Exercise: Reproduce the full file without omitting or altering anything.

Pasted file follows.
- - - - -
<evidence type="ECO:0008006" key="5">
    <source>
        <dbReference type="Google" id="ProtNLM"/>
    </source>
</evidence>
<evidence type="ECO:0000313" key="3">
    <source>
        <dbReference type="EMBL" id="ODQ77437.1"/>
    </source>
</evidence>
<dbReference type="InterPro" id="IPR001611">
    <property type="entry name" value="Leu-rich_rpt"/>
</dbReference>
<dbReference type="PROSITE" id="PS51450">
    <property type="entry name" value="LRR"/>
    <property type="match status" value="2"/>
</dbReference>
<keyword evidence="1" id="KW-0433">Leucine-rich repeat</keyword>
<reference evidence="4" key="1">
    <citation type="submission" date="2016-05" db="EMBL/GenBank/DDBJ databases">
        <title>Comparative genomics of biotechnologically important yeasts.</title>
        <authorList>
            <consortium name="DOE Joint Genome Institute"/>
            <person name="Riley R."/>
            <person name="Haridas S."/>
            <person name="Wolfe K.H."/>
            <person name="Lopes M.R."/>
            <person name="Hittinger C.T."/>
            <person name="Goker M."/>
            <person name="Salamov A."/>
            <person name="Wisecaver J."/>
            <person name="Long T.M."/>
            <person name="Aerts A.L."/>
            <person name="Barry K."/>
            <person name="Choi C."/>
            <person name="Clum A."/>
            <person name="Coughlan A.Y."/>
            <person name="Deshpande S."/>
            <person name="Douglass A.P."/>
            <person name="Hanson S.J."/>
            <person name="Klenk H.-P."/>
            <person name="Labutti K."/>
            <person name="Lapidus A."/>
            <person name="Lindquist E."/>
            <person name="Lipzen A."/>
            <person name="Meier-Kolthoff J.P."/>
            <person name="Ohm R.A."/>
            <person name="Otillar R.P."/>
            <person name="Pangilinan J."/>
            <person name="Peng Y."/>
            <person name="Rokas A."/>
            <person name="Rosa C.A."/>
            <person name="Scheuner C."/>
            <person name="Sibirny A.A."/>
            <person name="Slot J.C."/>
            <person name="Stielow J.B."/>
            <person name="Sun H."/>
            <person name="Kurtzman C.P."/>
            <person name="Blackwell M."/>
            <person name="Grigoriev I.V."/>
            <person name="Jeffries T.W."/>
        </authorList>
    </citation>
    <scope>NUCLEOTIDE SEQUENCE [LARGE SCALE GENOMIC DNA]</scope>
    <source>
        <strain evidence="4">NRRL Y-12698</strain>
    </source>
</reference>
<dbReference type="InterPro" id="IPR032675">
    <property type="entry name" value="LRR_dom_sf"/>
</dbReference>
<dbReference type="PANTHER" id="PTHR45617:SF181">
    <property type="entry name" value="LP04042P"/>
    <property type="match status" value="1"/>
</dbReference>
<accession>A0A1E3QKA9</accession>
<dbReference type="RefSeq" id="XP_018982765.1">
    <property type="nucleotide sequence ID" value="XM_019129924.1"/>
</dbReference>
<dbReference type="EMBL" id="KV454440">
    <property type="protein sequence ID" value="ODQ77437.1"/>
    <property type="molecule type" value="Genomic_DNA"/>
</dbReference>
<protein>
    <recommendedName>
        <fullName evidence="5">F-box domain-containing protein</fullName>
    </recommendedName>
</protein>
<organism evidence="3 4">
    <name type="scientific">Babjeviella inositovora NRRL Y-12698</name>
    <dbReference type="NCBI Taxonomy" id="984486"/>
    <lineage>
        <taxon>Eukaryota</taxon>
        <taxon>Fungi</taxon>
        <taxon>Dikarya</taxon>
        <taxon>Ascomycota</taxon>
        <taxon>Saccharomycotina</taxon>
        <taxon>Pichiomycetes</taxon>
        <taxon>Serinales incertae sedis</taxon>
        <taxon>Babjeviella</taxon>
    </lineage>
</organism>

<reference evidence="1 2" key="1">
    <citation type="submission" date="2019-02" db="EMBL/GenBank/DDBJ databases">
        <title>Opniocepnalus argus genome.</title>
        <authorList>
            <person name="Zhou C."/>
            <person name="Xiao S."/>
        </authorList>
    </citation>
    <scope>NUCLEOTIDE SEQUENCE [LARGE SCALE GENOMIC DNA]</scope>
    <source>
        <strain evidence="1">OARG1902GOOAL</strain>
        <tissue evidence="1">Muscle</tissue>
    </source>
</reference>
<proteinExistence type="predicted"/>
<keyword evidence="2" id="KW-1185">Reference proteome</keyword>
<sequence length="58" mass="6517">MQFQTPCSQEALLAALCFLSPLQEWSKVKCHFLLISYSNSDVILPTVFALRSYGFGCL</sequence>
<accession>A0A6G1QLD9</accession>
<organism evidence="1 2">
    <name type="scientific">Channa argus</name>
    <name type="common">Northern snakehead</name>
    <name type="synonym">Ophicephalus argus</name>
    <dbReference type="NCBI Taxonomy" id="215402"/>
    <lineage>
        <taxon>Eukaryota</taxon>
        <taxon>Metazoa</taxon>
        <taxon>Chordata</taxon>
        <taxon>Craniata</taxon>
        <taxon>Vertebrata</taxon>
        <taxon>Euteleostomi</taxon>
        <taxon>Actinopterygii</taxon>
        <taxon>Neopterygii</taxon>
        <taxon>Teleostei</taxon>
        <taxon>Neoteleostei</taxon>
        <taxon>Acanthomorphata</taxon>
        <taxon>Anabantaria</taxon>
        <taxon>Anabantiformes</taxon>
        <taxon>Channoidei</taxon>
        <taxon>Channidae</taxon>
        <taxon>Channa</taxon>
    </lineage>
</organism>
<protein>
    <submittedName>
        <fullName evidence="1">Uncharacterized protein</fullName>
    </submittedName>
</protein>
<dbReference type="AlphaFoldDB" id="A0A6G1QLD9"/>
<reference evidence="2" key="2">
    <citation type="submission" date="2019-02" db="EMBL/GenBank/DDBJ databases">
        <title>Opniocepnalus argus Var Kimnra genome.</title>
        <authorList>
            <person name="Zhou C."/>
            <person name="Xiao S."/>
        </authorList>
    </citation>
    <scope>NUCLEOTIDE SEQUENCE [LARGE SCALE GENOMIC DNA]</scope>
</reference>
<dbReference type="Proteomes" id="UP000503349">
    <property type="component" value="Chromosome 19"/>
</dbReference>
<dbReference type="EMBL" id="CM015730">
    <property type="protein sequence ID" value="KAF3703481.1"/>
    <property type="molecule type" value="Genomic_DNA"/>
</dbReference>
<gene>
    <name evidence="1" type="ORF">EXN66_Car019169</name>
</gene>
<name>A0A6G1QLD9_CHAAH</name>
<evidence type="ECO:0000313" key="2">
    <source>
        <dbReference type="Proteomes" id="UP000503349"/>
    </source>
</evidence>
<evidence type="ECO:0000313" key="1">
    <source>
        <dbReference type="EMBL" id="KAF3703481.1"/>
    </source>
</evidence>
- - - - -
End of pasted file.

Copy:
<evidence type="ECO:0008006" key="5">
    <source>
        <dbReference type="Google" id="ProtNLM"/>
    </source>
</evidence>
<evidence type="ECO:0000313" key="3">
    <source>
        <dbReference type="EMBL" id="ODQ77437.1"/>
    </source>
</evidence>
<dbReference type="InterPro" id="IPR001611">
    <property type="entry name" value="Leu-rich_rpt"/>
</dbReference>
<dbReference type="PROSITE" id="PS51450">
    <property type="entry name" value="LRR"/>
    <property type="match status" value="2"/>
</dbReference>
<keyword evidence="1" id="KW-0433">Leucine-rich repeat</keyword>
<reference evidence="4" key="1">
    <citation type="submission" date="2016-05" db="EMBL/GenBank/DDBJ databases">
        <title>Comparative genomics of biotechnologically important yeasts.</title>
        <authorList>
            <consortium name="DOE Joint Genome Institute"/>
            <person name="Riley R."/>
            <person name="Haridas S."/>
            <person name="Wolfe K.H."/>
            <person name="Lopes M.R."/>
            <person name="Hittinger C.T."/>
            <person name="Goker M."/>
            <person name="Salamov A."/>
            <person name="Wisecaver J."/>
            <person name="Long T.M."/>
            <person name="Aerts A.L."/>
            <person name="Barry K."/>
            <person name="Choi C."/>
            <person name="Clum A."/>
            <person name="Coughlan A.Y."/>
            <person name="Deshpande S."/>
            <person name="Douglass A.P."/>
            <person name="Hanson S.J."/>
            <person name="Klenk H.-P."/>
            <person name="Labutti K."/>
            <person name="Lapidus A."/>
            <person name="Lindquist E."/>
            <person name="Lipzen A."/>
            <person name="Meier-Kolthoff J.P."/>
            <person name="Ohm R.A."/>
            <person name="Otillar R.P."/>
            <person name="Pangilinan J."/>
            <person name="Peng Y."/>
            <person name="Rokas A."/>
            <person name="Rosa C.A."/>
            <person name="Scheuner C."/>
            <person name="Sibirny A.A."/>
            <person name="Slot J.C."/>
            <person name="Stielow J.B."/>
            <person name="Sun H."/>
            <person name="Kurtzman C.P."/>
            <person name="Blackwell M."/>
            <person name="Grigoriev I.V."/>
            <person name="Jeffries T.W."/>
        </authorList>
    </citation>
    <scope>NUCLEOTIDE SEQUENCE [LARGE SCALE GENOMIC DNA]</scope>
    <source>
        <strain evidence="4">NRRL Y-12698</strain>
    </source>
</reference>
<dbReference type="InterPro" id="IPR032675">
    <property type="entry name" value="LRR_dom_sf"/>
</dbReference>
<dbReference type="PANTHER" id="PTHR45617:SF181">
    <property type="entry name" value="LP04042P"/>
    <property type="match status" value="1"/>
</dbReference>
<accession>A0A1E3QKA9</accession>
<dbReference type="RefSeq" id="XP_018982765.1">
    <property type="nucleotide sequence ID" value="XM_019129924.1"/>
</dbReference>
<dbReference type="EMBL" id="KV454440">
    <property type="protein sequence ID" value="ODQ77437.1"/>
    <property type="molecule type" value="Genomic_DNA"/>
</dbReference>
<protein>
    <recommendedName>
        <fullName evidence="5">F-box domain-containing protein</fullName>
    </recommendedName>
</protein>
<organism evidence="3 4">
    <name type="scientific">Babjeviella inositovora NRRL Y-12698</name>
    <dbReference type="NCBI Taxonomy" id="984486"/>
    <lineage>
        <taxon>Eukaryota</taxon>
        <taxon>Fungi</taxon>
        <taxon>Dikarya</taxon>
        <taxon>Ascomycota</taxon>
        <taxon>Saccharomycotina</taxon>
        <taxon>Pichiomycetes</taxon>
        <taxon>Serinales incertae sedis</taxon>
        <taxon>Babjeviella</taxon>
    </lineage>
</organism>

<reference evidence="1 2" key="1">
    <citation type="submission" date="2019-02" db="EMBL/GenBank/DDBJ databases">
        <title>Opniocepnalus argus genome.</title>
        <authorList>
            <person name="Zhou C."/>
            <person name="Xiao S."/>
        </authorList>
    </citation>
    <scope>NUCLEOTIDE SEQUENCE [LARGE SCALE GENOMIC DNA]</scope>
    <source>
        <strain evidence="1">OARG1902GOOAL</strain>
        <tissue evidence="1">Muscle</tissue>
    </source>
</reference>
<proteinExistence type="predicted"/>
<keyword evidence="2" id="KW-1185">Reference proteome</keyword>
<sequence length="58" mass="6517">MQFQTPCSQEALLAALCFLSPLQEWSKVKCHFLLISYSNSDVILPTVFALRSYGFGCL</sequence>
<accession>A0A6G1QLD9</accession>
<organism evidence="1 2">
    <name type="scientific">Channa argus</name>
    <name type="common">Northern snakehead</name>
    <name type="synonym">Ophicephalus argus</name>
    <dbReference type="NCBI Taxonomy" id="215402"/>
    <lineage>
        <taxon>Eukaryota</taxon>
        <taxon>Metazoa</taxon>
        <taxon>Chordata</taxon>
        <taxon>Craniata</taxon>
        <taxon>Vertebrata</taxon>
        <taxon>Euteleostomi</taxon>
        <taxon>Actinopterygii</taxon>
        <taxon>Neopterygii</taxon>
        <taxon>Teleostei</taxon>
        <taxon>Neoteleostei</taxon>
        <taxon>Acanthomorphata</taxon>
        <taxon>Anabantaria</taxon>
        <taxon>Anabantiformes</taxon>
        <taxon>Channoidei</taxon>
        <taxon>Channidae</taxon>
        <taxon>Channa</taxon>
    </lineage>
</organism>
<protein>
    <submittedName>
        <fullName evidence="1">Uncharacterized protein</fullName>
    </submittedName>
</protein>
<dbReference type="AlphaFoldDB" id="A0A6G1QLD9"/>
<reference evidence="2" key="2">
    <citation type="submission" date="2019-02" db="EMBL/GenBank/DDBJ databases">
        <title>Opniocepnalus argus Var Kimnra genome.</title>
        <authorList>
            <person name="Zhou C."/>
            <person name="Xiao S."/>
        </authorList>
    </citation>
    <scope>NUCLEOTIDE SEQUENCE [LARGE SCALE GENOMIC DNA]</scope>
</reference>
<dbReference type="Proteomes" id="UP000503349">
    <property type="component" value="Chromosome 19"/>
</dbReference>
<dbReference type="EMBL" id="CM015730">
    <property type="protein sequence ID" value="KAF3703481.1"/>
    <property type="molecule type" value="Genomic_DNA"/>
</dbReference>
<gene>
    <name evidence="1" type="ORF">EXN66_Car019169</name>
</gene>
<name>A0A6G1QLD9_CHAAH</name>
<evidence type="ECO:0000313" key="2">
    <source>
        <dbReference type="Proteomes" id="UP000503349"/>
    </source>
</evidence>
<evidence type="ECO:0000313" key="1">
    <source>
        <dbReference type="EMBL" id="KAF3703481.1"/>
    </source>
</evidence>